March 12, 2017

Some thoughts on vulnerability management

In this blog post I will briefly discuss about vulnerability management, what it is from a high-level perspective and what it generally requires from an organization. The processes probably varies a lot between organizations based on the size and the industry the organization operates in, but certain key elements are most probably present.

Vulnerability management is about knowing what vulnerabilities (and exploits) affect your organization and how to effectively fix or mitigate the vulnerabilities, and in some certain cases take note of the vulnerabilities and accept them as residual risk.

This requires knowledge of what is in the organization. How many devices, what operating system these are running and what software makes them tick. Effectively this means there needs to be an inventory of assets to begin with. In addition there should be some level of prioritizing done to the assets based on the role of the asset and the role of the used software. A good start would in my opinion be identifying the so-called key softwares both on desktop and server level, not forgetting about devices like printers and network devices.

With key software I mean the operating system and software tools that are daily used by the organization employees to do their work and the server software which are used to produce services, for example a web application. Any software components could be important in specific situations, but trying to embrace everything can be cumbersome and in certain cases affect the work in a negative way.

After the organization has identified at adequate level what essential components should be under the vulnerability management, they need to decide how to approach identifying vulnerabilities in these components.

In my opinion there are two possible approaches, one is credentialed vulnerability scanning of the assets and the other is monitoring different sources for information. Taking the best of both worlds is probably what I would personally do, as they complement each other.

Vulnerability scanning can identify vulnerabilities at certain point of time and it's usefulness is somewhat dependent on how often the scanning is done against the assets. For example if there is a monthly vulnerability scan, it can in theory be possible that a vulnerability is unknown for the organization for a month, until the next scan executed. This doesn't make scanning obsolete, as it can identify that a already known vulnerability hasn't been fixed or identify configuration issues that make the scanned system vulnerable to attack.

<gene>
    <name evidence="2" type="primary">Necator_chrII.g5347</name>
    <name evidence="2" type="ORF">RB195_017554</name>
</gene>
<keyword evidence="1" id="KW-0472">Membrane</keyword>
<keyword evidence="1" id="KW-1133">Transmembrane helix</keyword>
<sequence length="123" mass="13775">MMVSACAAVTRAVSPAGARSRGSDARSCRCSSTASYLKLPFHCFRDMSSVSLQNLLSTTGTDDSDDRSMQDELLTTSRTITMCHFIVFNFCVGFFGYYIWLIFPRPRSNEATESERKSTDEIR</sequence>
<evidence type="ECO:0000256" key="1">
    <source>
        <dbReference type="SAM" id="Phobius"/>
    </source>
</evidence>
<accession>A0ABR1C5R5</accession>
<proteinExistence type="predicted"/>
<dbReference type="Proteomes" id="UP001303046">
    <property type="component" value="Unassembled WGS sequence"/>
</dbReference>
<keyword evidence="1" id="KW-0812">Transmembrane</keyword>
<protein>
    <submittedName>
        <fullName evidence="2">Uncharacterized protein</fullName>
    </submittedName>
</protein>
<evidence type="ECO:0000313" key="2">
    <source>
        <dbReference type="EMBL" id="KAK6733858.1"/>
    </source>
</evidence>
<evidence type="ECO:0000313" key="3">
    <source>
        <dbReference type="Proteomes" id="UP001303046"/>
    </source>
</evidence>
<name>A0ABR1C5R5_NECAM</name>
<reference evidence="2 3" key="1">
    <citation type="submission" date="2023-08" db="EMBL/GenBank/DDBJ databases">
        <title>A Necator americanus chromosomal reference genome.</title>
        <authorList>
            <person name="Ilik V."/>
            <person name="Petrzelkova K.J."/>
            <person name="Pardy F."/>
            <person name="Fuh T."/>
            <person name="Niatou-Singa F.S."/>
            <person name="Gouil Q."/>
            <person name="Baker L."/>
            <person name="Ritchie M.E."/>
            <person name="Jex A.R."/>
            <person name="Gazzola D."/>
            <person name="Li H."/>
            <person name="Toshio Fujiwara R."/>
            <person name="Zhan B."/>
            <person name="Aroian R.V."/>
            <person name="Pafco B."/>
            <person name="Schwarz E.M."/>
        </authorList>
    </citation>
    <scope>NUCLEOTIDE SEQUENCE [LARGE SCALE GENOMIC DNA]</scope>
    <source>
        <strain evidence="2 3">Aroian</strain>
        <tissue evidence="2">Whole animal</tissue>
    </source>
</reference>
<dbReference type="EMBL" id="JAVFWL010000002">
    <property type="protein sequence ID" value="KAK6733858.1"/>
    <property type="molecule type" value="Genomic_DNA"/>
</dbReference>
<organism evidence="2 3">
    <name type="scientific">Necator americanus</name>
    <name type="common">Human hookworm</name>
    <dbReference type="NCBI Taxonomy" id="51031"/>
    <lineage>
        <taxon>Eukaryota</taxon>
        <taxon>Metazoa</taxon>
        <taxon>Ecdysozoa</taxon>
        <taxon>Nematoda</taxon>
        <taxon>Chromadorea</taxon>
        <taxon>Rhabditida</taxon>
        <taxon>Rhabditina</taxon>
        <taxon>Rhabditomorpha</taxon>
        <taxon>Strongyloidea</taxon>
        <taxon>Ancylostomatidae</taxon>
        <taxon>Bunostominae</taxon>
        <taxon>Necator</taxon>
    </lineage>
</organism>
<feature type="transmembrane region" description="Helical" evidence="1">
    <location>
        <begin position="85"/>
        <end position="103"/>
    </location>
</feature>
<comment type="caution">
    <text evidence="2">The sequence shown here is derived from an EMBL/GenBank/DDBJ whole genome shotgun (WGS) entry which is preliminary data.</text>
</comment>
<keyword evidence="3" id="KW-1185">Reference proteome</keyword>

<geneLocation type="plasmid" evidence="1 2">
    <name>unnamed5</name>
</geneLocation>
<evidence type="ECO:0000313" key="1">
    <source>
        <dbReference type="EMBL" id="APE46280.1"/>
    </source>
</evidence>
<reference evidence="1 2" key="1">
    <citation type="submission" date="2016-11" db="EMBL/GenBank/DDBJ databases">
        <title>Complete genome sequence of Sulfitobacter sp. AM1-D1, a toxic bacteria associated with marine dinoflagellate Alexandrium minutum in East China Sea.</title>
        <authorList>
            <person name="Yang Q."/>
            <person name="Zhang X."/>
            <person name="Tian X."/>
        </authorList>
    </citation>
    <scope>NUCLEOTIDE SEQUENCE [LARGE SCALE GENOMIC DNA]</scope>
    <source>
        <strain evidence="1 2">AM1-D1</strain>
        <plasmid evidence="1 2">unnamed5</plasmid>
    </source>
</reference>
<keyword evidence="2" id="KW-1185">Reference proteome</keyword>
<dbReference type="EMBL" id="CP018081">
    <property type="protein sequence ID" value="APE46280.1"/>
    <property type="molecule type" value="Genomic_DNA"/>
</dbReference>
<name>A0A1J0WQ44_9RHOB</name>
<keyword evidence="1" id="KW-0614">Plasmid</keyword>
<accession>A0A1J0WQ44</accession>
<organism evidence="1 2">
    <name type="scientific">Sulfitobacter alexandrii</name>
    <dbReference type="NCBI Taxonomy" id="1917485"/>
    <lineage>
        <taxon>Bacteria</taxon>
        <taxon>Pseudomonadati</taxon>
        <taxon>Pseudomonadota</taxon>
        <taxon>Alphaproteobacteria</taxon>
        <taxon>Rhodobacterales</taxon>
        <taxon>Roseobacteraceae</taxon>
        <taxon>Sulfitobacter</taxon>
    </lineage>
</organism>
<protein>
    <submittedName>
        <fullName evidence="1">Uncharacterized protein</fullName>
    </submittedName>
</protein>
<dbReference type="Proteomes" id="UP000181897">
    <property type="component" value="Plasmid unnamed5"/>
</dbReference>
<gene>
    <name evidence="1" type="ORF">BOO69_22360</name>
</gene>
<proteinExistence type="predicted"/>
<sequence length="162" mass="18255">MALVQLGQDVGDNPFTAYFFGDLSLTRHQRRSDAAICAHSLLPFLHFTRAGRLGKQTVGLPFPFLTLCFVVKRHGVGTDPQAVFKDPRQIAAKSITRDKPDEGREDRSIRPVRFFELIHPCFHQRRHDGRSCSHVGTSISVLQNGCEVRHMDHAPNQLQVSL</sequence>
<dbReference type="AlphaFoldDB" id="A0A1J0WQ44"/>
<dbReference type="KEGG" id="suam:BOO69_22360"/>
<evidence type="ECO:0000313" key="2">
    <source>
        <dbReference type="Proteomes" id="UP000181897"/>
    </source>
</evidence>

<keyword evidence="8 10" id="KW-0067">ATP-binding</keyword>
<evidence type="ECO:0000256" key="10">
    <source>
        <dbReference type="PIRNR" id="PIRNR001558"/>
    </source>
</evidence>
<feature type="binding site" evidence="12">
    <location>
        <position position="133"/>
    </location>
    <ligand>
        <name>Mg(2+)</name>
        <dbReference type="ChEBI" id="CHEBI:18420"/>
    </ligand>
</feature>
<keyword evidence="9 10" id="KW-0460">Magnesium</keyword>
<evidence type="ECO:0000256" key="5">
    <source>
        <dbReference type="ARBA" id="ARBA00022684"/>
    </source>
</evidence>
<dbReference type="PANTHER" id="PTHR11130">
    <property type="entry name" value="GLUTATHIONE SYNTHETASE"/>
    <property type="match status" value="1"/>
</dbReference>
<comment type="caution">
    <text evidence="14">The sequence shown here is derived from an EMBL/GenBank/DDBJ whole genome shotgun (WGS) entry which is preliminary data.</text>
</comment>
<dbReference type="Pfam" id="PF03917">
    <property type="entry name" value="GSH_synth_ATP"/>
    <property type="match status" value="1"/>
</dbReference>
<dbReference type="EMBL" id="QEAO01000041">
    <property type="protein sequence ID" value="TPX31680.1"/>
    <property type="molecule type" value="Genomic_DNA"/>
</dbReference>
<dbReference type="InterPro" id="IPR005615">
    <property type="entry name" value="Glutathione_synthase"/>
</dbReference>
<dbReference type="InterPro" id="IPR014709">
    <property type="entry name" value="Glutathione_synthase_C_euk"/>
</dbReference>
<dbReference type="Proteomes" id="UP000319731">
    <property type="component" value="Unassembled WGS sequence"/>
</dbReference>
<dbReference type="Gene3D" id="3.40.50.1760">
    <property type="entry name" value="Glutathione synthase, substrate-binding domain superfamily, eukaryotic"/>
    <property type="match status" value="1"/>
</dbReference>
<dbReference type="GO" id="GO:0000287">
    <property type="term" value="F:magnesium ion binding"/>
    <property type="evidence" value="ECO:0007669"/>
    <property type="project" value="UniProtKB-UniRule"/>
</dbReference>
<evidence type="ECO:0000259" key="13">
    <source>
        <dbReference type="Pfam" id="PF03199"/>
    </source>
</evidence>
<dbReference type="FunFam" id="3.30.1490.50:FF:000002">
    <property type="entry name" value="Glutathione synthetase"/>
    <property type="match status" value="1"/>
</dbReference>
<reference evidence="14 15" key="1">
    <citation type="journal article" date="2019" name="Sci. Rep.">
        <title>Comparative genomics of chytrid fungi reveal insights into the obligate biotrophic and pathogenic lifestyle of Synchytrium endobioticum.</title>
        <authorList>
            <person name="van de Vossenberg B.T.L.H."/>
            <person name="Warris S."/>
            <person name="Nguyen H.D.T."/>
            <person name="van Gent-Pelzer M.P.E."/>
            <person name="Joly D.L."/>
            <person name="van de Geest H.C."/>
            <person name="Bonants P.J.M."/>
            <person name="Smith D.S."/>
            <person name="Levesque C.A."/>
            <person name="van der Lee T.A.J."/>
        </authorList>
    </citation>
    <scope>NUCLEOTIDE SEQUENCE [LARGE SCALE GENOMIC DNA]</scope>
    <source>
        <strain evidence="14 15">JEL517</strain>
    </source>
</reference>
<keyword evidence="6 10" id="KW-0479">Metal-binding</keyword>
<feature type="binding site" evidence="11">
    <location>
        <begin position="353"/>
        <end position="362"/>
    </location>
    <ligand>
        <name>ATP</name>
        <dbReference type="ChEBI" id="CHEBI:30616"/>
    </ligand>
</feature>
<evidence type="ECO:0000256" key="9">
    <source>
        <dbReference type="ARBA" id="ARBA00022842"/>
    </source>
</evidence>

Monitoring different sources for vulnerability information, like vendor advisories, mailing lists and different vulnerability/exploit sites (or using a external service provider) gives the organization a more timely view into vulnerabilities affecting the assets. The problem here however is resourcing. Who should monitor them and is there adequate time to do the monitoring and evaluate the risk of the vulnerabilities to the organization?

It might not be very efficient to escalate a low-level local vulnerability with all alarm bells ringing whereas mis-identifying or not having time to identify a remote denial-of-service vulnerability in a externally-facing asset can have consequences to the organization if this vulnerability is attacked constantly and nobody knows why the provided services do not work.

In addition to knowing the vulnerabilities, there has to be a defined process on how the vulnerabilities should be fixed or mitigated in the organization, for example does a vulnerability require immediate reaction or can it be dealt with during normal patch cycle. Without having the proper resources to fix the discovered vulnerabilities in a prioritized manner, the organization may stay vulnerable and exploitable for unnecessarily long periods of time. This can, of course, be to some extent mitigated with IPS technologies, but it is no silver bullet.

For having a working vulnerability management requires that an organization can identify the key assets and key software, it needs to have adequate resources, expertise and means to monitor and fix their assets, and there is an established process on how vulnerabilities in the organization are generally dealt with.

It is also important to realize that even if there is a mature vulnerability management in place, attackers can still compromize an organization if they manage to gain foothold to an asset. That is where detection and response capabilities come into play.

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